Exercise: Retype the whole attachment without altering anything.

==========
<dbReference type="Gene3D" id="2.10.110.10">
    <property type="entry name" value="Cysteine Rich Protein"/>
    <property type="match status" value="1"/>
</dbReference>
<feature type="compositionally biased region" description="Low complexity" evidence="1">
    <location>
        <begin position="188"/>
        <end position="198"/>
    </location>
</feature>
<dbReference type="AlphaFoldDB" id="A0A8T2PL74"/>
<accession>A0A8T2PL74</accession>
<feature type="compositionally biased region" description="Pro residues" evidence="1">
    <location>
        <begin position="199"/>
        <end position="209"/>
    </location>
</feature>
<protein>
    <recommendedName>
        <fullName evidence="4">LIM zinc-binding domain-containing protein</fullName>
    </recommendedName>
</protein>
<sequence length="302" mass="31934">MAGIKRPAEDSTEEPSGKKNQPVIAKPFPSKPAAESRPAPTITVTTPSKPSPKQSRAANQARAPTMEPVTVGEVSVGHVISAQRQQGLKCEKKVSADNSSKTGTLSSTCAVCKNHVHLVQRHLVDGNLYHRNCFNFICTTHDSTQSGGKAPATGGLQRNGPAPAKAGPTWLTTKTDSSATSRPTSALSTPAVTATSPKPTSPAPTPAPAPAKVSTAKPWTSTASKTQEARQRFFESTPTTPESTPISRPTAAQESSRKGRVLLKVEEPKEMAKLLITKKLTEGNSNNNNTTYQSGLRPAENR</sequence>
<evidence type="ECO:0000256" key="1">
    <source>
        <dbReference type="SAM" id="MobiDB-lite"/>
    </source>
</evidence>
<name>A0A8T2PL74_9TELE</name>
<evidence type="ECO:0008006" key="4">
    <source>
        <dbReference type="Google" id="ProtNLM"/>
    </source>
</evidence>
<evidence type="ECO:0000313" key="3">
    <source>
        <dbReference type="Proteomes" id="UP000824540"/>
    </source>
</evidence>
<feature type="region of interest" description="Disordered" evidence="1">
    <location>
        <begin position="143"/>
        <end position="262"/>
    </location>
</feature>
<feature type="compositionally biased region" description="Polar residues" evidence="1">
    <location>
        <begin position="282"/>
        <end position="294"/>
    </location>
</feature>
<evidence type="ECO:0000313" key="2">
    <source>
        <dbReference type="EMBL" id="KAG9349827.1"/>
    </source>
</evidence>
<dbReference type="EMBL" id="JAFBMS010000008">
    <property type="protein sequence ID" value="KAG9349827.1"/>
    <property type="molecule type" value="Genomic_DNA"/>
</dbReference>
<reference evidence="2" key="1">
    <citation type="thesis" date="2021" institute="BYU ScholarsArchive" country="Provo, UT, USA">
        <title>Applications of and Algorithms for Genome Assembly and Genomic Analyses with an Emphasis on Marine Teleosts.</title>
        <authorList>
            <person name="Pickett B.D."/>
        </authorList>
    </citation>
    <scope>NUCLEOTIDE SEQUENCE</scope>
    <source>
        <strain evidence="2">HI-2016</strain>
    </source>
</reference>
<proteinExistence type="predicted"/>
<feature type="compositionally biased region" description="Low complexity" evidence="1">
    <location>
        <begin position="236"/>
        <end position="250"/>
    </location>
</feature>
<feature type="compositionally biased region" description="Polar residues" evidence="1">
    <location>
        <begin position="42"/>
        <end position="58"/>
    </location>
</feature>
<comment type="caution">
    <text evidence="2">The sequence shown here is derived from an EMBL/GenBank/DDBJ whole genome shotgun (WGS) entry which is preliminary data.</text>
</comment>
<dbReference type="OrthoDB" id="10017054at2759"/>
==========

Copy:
<dbReference type="Gene3D" id="2.10.110.10">
    <property type="entry name" value="Cysteine Rich Protein"/>
    <property type="match status" value="1"/>
</dbReference>
<feature type="compositionally biased region" description="Low complexity" evidence="1">
    <location>
        <begin position="188"/>
        <end position="198"/>
    </location>
</feature>
<dbReference type="AlphaFoldDB" id="A0A8T2PL74"/>
<accession>A0A8T2PL74</accession>
<feature type="compositionally biased region" description="Pro residues" evidence="1">
    <location>
        <begin position="199"/>
        <end position="209"/>
    </location>
</feature>
<protein>
    <recommendedName>
        <fullName evidence="4">LIM zinc-binding domain-containing protein</fullName>
    </recommendedName>
</protein>
<sequence length="302" mass="31934">MAGIKRPAEDSTEEPSGKKNQPVIAKPFPSKPAAESRPAPTITVTTPSKPSPKQSRAANQARAPTMEPVTVGEVSVGHVISAQRQQGLKCEKKVSADNSSKTGTLSSTCAVCKNHVHLVQRHLVDGNLYHRNCFNFICTTHDSTQSGGKAPATGGLQRNGPAPAKAGPTWLTTKTDSSATSRPTSALSTPAVTATSPKPTSPAPTPAPAPAKVSTAKPWTSTASKTQEARQRFFESTPTTPESTPISRPTAAQESSRKGRVLLKVEEPKEMAKLLITKKLTEGNSNNNNTTYQSGLRPAENR</sequence>
<evidence type="ECO:0000256" key="1">
    <source>
        <dbReference type="SAM" id="MobiDB-lite"/>
    </source>
</evidence>
<name>A0A8T2PL74_9TELE</name>
<evidence type="ECO:0008006" key="4">
    <source>
        <dbReference type="Google" id="ProtNLM"/>
    </source>
</evidence>
<evidence type="ECO:0000313" key="3">
    <source>
        <dbReference type="Proteomes" id="UP000824540"/>
    </source>
</evidence>
<feature type="region of interest" description="Disordered" evidence="1">
    <location>
        <begin position="143"/>
        <end position="262"/>
    </location>
</feature>
<feature type="compositionally biased region" description="Polar residues" evidence="1">
    <location>
        <begin position="282"/>
        <end position="294"/>
    </location>
</feature>
<evidence type="ECO:0000313" key="2">
    <source>
        <dbReference type="EMBL" id="KAG9349827.1"/>
    </source>
</evidence>
<dbReference type="EMBL" id="JAFBMS010000008">
    <property type="protein sequence ID" value="KAG9349827.1"/>
    <property type="molecule type" value="Genomic_DNA"/>
</dbReference>
<reference evidence="2" key="1">
    <citation type="thesis" date="2021" institute="BYU ScholarsArchive" country="Provo, UT, USA">
        <title>Applications of and Algorithms for Genome Assembly and Genomic Analyses with an Emphasis on Marine Teleosts.</title>
        <authorList>
            <person name="Pickett B.D."/>
        </authorList>
    </citation>
    <scope>NUCLEOTIDE SEQUENCE</scope>
    <source>
        <strain evidence="2">HI-2016</strain>
    </source>
</reference>
<proteinExistence type="predicted"/>
<feature type="compositionally biased region" description="Low complexity" evidence="1">
    <location>
        <begin position="236"/>
        <end position="250"/>
    </location>
</feature>
<feature type="compositionally biased region" description="Polar residues" evidence="1">
    <location>
        <begin position="42"/>
        <end position="58"/>
    </location>
</feature>
<comment type="caution">
    <text evidence="2">The sequence shown here is derived from an EMBL/GenBank/DDBJ whole genome shotgun (WGS) entry which is preliminary data.</text>
</comment>
<dbReference type="OrthoDB" id="10017054at2759"/>